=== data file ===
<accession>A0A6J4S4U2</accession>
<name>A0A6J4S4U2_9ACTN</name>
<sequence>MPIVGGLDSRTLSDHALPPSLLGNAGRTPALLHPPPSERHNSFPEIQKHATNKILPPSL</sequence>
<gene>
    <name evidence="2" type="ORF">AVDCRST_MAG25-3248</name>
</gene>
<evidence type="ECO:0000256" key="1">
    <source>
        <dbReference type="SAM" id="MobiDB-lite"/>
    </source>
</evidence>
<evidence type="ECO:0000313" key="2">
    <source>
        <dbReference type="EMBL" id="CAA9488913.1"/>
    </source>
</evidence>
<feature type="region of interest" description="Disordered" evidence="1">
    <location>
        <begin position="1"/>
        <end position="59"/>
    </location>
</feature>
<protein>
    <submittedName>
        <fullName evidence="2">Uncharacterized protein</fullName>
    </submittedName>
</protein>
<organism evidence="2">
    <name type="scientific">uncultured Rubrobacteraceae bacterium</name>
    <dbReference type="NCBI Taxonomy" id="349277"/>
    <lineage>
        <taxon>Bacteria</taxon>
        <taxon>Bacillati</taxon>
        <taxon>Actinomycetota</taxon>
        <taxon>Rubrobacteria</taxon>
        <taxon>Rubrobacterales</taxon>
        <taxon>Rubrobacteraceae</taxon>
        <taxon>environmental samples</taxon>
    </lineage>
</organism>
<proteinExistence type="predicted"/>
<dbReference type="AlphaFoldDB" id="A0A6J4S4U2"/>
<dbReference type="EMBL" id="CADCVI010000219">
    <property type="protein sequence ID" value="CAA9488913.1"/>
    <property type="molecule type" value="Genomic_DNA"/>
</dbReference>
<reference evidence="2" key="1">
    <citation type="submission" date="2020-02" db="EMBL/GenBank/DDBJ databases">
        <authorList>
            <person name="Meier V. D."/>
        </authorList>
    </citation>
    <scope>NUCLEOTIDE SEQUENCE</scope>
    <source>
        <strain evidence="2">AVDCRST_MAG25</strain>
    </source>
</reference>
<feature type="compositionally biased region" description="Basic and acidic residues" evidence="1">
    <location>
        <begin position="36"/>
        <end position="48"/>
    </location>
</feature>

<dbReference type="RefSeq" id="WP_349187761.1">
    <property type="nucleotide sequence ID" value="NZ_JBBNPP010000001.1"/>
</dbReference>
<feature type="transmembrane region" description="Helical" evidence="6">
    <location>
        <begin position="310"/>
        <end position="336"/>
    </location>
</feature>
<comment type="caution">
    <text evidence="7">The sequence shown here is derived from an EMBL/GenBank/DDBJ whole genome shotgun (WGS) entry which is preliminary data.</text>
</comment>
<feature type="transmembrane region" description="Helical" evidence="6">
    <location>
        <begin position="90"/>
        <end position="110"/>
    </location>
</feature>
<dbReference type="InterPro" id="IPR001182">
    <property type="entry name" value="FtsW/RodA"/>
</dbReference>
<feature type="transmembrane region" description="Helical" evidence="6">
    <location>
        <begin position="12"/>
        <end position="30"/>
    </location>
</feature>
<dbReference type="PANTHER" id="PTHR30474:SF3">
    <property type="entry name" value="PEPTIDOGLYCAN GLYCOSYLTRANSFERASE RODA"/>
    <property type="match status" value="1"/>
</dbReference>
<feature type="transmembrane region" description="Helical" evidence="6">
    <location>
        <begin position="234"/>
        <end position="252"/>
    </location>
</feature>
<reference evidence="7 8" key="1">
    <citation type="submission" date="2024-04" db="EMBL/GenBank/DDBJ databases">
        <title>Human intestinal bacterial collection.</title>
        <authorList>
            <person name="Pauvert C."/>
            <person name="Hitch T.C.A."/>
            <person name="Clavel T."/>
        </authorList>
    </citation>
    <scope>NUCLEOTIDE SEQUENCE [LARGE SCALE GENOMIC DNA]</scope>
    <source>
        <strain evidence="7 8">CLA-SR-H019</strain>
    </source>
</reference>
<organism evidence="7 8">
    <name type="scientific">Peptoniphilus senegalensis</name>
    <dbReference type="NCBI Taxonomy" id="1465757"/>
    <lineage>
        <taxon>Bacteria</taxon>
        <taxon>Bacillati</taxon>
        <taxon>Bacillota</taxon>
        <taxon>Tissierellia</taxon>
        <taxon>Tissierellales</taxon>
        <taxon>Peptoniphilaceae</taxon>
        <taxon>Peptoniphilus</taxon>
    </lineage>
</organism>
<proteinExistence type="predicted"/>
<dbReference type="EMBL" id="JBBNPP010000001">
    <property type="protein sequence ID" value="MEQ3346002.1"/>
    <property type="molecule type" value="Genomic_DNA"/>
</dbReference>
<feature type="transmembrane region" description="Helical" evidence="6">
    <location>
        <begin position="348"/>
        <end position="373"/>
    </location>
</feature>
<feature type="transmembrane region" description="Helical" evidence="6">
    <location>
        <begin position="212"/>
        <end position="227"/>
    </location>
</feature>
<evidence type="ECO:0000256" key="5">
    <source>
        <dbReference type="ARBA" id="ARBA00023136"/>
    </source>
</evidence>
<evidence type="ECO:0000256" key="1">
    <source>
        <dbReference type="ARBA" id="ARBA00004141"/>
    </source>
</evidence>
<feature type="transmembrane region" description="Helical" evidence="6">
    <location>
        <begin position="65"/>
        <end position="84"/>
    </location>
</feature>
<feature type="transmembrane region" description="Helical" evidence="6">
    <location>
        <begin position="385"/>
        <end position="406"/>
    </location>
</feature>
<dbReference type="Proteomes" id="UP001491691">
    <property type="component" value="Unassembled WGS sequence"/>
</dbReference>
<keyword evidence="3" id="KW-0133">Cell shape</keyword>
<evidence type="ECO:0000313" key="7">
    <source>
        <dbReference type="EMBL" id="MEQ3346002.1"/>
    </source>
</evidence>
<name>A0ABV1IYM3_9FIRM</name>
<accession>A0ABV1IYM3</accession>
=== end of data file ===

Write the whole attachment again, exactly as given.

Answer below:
<accession>A0A6J4S4U2</accession>
<name>A0A6J4S4U2_9ACTN</name>
<sequence>MPIVGGLDSRTLSDHALPPSLLGNAGRTPALLHPPPSERHNSFPEIQKHATNKILPPSL</sequence>
<gene>
    <name evidence="2" type="ORF">AVDCRST_MAG25-3248</name>
</gene>
<evidence type="ECO:0000256" key="1">
    <source>
        <dbReference type="SAM" id="MobiDB-lite"/>
    </source>
</evidence>
<evidence type="ECO:0000313" key="2">
    <source>
        <dbReference type="EMBL" id="CAA9488913.1"/>
    </source>
</evidence>
<feature type="region of interest" description="Disordered" evidence="1">
    <location>
        <begin position="1"/>
        <end position="59"/>
    </location>
</feature>
<protein>
    <submittedName>
        <fullName evidence="2">Uncharacterized protein</fullName>
    </submittedName>
</protein>
<organism evidence="2">
    <name type="scientific">uncultured Rubrobacteraceae bacterium</name>
    <dbReference type="NCBI Taxonomy" id="349277"/>
    <lineage>
        <taxon>Bacteria</taxon>
        <taxon>Bacillati</taxon>
        <taxon>Actinomycetota</taxon>
        <taxon>Rubrobacteria</taxon>
        <taxon>Rubrobacterales</taxon>
        <taxon>Rubrobacteraceae</taxon>
        <taxon>environmental samples</taxon>
    </lineage>
</organism>
<proteinExistence type="predicted"/>
<dbReference type="AlphaFoldDB" id="A0A6J4S4U2"/>
<dbReference type="EMBL" id="CADCVI010000219">
    <property type="protein sequence ID" value="CAA9488913.1"/>
    <property type="molecule type" value="Genomic_DNA"/>
</dbReference>
<reference evidence="2" key="1">
    <citation type="submission" date="2020-02" db="EMBL/GenBank/DDBJ databases">
        <authorList>
            <person name="Meier V. D."/>
        </authorList>
    </citation>
    <scope>NUCLEOTIDE SEQUENCE</scope>
    <source>
        <strain evidence="2">AVDCRST_MAG25</strain>
    </source>
</reference>
<feature type="compositionally biased region" description="Basic and acidic residues" evidence="1">
    <location>
        <begin position="36"/>
        <end position="48"/>
    </location>
</feature>

<dbReference type="RefSeq" id="WP_349187761.1">
    <property type="nucleotide sequence ID" value="NZ_JBBNPP010000001.1"/>
</dbReference>
<feature type="transmembrane region" description="Helical" evidence="6">
    <location>
        <begin position="310"/>
        <end position="336"/>
    </location>
</feature>
<comment type="caution">
    <text evidence="7">The sequence shown here is derived from an EMBL/GenBank/DDBJ whole genome shotgun (WGS) entry which is preliminary data.</text>
</comment>
<feature type="transmembrane region" description="Helical" evidence="6">
    <location>
        <begin position="90"/>
        <end position="110"/>
    </location>
</feature>
<dbReference type="InterPro" id="IPR001182">
    <property type="entry name" value="FtsW/RodA"/>
</dbReference>
<feature type="transmembrane region" description="Helical" evidence="6">
    <location>
        <begin position="12"/>
        <end position="30"/>
    </location>
</feature>
<dbReference type="PANTHER" id="PTHR30474:SF3">
    <property type="entry name" value="PEPTIDOGLYCAN GLYCOSYLTRANSFERASE RODA"/>
    <property type="match status" value="1"/>
</dbReference>
<feature type="transmembrane region" description="Helical" evidence="6">
    <location>
        <begin position="234"/>
        <end position="252"/>
    </location>
</feature>
<reference evidence="7 8" key="1">
    <citation type="submission" date="2024-04" db="EMBL/GenBank/DDBJ databases">
        <title>Human intestinal bacterial collection.</title>
        <authorList>
            <person name="Pauvert C."/>
            <person name="Hitch T.C.A."/>
            <person name="Clavel T."/>
        </authorList>
    </citation>
    <scope>NUCLEOTIDE SEQUENCE [LARGE SCALE GENOMIC DNA]</scope>
    <source>
        <strain evidence="7 8">CLA-SR-H019</strain>
    </source>
</reference>
<organism evidence="7 8">
    <name type="scientific">Peptoniphilus senegalensis</name>
    <dbReference type="NCBI Taxonomy" id="1465757"/>
    <lineage>
        <taxon>Bacteria</taxon>
        <taxon>Bacillati</taxon>
        <taxon>Bacillota</taxon>
        <taxon>Tissierellia</taxon>
        <taxon>Tissierellales</taxon>
        <taxon>Peptoniphilaceae</taxon>
        <taxon>Peptoniphilus</taxon>
    </lineage>
</organism>
<proteinExistence type="predicted"/>
<dbReference type="EMBL" id="JBBNPP010000001">
    <property type="protein sequence ID" value="MEQ3346002.1"/>
    <property type="molecule type" value="Genomic_DNA"/>
</dbReference>
<feature type="transmembrane region" description="Helical" evidence="6">
    <location>
        <begin position="348"/>
        <end position="373"/>
    </location>
</feature>
<feature type="transmembrane region" description="Helical" evidence="6">
    <location>
        <begin position="212"/>
        <end position="227"/>
    </location>
</feature>
<evidence type="ECO:0000256" key="5">
    <source>
        <dbReference type="ARBA" id="ARBA00023136"/>
    </source>
</evidence>
<evidence type="ECO:0000256" key="1">
    <source>
        <dbReference type="ARBA" id="ARBA00004141"/>
    </source>
</evidence>
<feature type="transmembrane region" description="Helical" evidence="6">
    <location>
        <begin position="65"/>
        <end position="84"/>
    </location>
</feature>
<feature type="transmembrane region" description="Helical" evidence="6">
    <location>
        <begin position="385"/>
        <end position="406"/>
    </location>
</feature>
<dbReference type="Proteomes" id="UP001491691">
    <property type="component" value="Unassembled WGS sequence"/>
</dbReference>
<keyword evidence="3" id="KW-0133">Cell shape</keyword>
<evidence type="ECO:0000313" key="7">
    <source>
        <dbReference type="EMBL" id="MEQ3346002.1"/>
    </source>
</evidence>
<name>A0ABV1IYM3_9FIRM</name>
<accession>A0ABV1IYM3</accession>